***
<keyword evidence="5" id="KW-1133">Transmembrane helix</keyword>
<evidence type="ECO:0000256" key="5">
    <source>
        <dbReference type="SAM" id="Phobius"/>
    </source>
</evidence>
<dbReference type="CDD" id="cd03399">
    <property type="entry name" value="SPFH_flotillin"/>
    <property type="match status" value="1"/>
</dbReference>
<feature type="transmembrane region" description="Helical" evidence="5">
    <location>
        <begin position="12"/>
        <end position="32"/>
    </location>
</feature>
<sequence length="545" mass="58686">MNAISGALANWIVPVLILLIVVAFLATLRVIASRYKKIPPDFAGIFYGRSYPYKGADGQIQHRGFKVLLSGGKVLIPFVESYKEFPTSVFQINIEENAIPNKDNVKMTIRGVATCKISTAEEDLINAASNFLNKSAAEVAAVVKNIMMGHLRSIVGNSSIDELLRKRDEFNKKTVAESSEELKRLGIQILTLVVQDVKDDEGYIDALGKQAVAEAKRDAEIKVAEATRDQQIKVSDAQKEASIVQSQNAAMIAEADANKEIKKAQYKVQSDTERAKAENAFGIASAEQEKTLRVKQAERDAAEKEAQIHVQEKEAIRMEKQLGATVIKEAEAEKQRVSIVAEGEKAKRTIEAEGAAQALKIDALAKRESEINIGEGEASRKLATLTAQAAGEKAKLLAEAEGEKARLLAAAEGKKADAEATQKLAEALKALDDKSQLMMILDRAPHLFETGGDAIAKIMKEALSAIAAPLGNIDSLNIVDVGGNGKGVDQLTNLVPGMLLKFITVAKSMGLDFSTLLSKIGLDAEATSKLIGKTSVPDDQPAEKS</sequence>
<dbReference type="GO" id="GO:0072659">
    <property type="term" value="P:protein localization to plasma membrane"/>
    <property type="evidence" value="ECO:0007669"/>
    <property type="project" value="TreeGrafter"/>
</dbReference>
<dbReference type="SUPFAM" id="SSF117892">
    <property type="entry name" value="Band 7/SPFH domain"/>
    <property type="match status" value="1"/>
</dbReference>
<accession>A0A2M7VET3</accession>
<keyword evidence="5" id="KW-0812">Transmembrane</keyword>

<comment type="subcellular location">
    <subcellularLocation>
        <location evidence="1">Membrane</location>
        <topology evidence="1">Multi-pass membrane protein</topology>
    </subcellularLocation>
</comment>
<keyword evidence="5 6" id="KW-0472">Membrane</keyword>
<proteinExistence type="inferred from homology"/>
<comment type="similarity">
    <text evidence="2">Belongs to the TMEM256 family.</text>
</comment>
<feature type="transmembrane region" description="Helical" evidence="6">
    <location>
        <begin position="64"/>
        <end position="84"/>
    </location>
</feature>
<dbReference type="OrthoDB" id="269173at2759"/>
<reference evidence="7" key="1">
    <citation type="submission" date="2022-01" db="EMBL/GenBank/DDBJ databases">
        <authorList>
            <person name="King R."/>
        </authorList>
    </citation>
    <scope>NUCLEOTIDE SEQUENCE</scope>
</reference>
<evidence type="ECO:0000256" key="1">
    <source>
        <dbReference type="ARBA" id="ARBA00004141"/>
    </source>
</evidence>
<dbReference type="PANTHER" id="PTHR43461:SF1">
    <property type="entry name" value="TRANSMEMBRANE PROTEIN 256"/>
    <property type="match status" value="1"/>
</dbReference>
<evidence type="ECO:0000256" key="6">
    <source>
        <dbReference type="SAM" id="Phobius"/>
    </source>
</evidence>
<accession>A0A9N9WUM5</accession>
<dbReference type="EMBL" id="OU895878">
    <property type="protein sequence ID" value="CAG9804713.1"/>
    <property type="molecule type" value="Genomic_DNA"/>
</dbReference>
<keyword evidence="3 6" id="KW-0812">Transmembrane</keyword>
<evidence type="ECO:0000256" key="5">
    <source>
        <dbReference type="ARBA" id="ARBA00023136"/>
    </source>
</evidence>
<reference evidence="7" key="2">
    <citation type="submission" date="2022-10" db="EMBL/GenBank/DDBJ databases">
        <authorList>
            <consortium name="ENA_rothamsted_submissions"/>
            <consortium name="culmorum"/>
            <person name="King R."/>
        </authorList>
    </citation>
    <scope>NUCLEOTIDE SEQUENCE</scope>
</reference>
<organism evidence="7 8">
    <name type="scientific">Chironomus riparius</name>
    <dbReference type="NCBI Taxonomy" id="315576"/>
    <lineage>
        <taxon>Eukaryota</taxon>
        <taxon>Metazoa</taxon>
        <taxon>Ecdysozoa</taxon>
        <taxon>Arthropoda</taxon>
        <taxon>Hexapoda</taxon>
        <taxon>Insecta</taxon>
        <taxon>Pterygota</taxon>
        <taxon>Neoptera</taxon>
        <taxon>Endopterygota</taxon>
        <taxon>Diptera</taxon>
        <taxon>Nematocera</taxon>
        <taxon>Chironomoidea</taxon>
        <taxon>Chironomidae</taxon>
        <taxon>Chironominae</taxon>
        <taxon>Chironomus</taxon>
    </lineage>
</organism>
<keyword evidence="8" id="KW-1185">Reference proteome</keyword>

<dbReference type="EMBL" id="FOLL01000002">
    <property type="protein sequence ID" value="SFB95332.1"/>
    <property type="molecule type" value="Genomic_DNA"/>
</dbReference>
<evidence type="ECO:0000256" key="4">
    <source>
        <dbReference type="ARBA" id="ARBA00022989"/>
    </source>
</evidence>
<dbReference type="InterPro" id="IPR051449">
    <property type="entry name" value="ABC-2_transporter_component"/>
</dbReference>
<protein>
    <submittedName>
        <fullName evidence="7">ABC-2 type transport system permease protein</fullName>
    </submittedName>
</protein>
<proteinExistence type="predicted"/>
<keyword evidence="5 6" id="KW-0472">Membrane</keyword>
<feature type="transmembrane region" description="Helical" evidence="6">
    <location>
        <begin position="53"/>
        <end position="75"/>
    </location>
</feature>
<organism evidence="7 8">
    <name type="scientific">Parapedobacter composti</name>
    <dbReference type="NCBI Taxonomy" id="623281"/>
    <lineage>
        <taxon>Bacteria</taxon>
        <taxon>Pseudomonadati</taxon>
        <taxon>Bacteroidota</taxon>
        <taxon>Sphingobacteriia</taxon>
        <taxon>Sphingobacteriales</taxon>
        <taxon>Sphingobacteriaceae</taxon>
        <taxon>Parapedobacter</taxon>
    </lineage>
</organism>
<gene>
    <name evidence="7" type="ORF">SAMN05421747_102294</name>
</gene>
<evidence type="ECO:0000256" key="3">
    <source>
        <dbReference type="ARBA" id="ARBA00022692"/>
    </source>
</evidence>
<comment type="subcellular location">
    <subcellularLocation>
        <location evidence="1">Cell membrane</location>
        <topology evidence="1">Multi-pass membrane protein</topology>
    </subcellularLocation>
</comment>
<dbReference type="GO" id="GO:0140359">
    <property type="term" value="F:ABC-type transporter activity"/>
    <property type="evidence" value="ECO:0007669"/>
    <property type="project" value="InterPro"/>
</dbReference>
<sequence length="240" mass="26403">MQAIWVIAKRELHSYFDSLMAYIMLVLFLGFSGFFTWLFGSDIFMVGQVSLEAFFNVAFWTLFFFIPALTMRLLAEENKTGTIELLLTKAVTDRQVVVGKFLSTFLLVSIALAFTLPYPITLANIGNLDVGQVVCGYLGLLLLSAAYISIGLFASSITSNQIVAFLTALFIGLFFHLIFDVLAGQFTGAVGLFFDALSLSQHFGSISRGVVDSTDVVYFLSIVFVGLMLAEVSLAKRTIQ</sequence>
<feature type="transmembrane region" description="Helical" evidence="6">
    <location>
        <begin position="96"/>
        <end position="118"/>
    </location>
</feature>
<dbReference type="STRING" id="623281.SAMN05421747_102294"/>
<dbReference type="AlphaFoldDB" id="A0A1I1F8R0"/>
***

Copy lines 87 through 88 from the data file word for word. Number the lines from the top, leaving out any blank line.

    </citation>
    <scope>NUCLEOTIDE SEQUENCE</scope>